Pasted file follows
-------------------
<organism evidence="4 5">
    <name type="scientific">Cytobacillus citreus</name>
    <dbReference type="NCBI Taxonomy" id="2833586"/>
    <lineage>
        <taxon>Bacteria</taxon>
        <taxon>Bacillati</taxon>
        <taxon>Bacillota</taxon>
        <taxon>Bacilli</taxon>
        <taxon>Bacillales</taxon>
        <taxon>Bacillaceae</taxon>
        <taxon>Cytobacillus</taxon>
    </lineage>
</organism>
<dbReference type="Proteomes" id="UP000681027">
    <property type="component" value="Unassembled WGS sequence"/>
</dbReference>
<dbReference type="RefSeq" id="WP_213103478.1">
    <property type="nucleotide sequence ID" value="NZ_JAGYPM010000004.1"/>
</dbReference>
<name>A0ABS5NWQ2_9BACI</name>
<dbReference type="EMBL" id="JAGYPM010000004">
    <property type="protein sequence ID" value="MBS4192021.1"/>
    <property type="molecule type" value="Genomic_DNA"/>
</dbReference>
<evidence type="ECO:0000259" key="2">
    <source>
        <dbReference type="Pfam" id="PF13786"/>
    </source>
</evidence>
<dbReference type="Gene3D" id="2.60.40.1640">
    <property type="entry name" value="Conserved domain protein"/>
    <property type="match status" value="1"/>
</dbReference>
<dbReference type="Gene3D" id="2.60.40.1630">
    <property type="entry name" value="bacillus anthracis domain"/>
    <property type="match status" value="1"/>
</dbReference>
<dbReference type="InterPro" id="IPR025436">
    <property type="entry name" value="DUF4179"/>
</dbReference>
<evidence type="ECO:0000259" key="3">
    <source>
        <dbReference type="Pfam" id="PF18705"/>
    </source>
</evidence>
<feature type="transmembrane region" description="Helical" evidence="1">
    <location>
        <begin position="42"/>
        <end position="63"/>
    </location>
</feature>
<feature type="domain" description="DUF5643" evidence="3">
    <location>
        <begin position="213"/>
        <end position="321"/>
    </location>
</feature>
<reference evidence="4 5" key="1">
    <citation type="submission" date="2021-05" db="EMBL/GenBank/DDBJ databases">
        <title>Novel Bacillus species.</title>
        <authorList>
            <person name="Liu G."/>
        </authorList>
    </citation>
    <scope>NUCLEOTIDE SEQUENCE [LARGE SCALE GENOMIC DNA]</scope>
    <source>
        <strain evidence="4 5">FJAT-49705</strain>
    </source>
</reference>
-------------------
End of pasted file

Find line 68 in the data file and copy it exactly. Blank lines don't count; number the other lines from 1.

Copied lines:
    </source>